In her book Jailed for Possession, University of Guelph professor Catherine Carstairs has claimed Murphy’s influence was “overstated both by herself and subsequent drug scholars.” But she also acknowledges that “Murphy’s articles did mark a turning point, and her book…brought the Vancouver drug panic to a larger Canadian audience.” Public opinion, of course, is a propellant for such legislation and cannabis wound up added to Canada’s anti-drug law a year after Black Candle’s publication. Canada was the first western country to do so, a full 14 years before the US.
Why does all this matter in 2017? Because it’s important to acknowledge that pot prohibition was born and raised in racism so that we don’t let this problematic past dictate our future.
This week Health Minister Ginette Petitpas Taylor announced that the feds want to know if Canadians support letting people with pot charges into the legal industry. “We have over 500,000 Canadians with minor drug offences on their criminal records,” she said at a November 21 press conference. “We’re just asking the question: should these people with a small amount of personal possession, should they be excluded from the market or should we consider them?”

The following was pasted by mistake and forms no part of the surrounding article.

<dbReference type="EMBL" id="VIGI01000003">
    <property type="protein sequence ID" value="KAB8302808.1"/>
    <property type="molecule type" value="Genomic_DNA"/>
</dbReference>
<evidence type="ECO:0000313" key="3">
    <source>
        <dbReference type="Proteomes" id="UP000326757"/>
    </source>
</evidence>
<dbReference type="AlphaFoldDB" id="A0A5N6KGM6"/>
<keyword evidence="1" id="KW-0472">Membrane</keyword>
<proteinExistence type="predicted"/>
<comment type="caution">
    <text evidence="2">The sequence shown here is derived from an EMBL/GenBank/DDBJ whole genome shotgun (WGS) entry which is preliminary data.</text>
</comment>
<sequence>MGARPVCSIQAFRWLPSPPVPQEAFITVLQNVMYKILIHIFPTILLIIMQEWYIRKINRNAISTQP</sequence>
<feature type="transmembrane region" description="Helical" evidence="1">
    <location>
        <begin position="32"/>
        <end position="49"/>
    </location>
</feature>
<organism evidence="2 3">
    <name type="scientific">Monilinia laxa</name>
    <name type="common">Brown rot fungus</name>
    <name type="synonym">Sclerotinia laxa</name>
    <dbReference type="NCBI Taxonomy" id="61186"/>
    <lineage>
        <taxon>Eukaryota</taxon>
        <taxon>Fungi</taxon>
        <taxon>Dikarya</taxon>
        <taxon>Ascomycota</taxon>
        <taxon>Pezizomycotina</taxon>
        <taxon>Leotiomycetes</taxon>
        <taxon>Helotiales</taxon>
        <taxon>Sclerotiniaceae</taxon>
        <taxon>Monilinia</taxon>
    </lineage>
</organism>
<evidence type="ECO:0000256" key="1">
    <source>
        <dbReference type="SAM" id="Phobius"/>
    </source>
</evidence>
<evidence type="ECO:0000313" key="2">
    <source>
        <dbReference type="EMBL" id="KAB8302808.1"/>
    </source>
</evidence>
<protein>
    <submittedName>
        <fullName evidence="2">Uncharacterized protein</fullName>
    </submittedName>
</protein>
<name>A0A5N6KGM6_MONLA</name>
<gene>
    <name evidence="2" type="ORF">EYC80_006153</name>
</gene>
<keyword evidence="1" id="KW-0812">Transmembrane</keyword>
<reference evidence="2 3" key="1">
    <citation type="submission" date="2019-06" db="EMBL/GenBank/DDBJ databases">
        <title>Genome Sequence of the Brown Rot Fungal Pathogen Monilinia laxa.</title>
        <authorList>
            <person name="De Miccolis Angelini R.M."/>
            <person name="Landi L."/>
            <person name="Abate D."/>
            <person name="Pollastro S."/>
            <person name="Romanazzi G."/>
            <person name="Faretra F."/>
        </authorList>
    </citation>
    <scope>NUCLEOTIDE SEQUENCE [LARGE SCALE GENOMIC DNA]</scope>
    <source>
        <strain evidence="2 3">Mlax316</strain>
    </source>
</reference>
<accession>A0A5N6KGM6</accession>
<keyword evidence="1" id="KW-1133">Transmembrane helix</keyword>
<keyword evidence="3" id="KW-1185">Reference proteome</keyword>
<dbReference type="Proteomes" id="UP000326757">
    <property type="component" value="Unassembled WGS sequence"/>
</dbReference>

To dig deeper into this question than the minister [publicly] did, a recent Toronto Star report revealed black people with no criminal history are three times more likely than white people to be arrested for possession. Even pot czar (and former police chief) MP Bill Blair admitted in 2016 that “one of the great injustices in this country is the disparity and the disproportionality of the enforcement of these laws and the impact it has on minority communities, Aboriginal communities and those in our most vulnerable neighbourhoods.”
So if people of colour are kept out of the post-prohibition industry because they have criminal records due to race-based enforcement, then that disparity and disproportionality will continue—and Emily Murphy will keep winning the wrong case.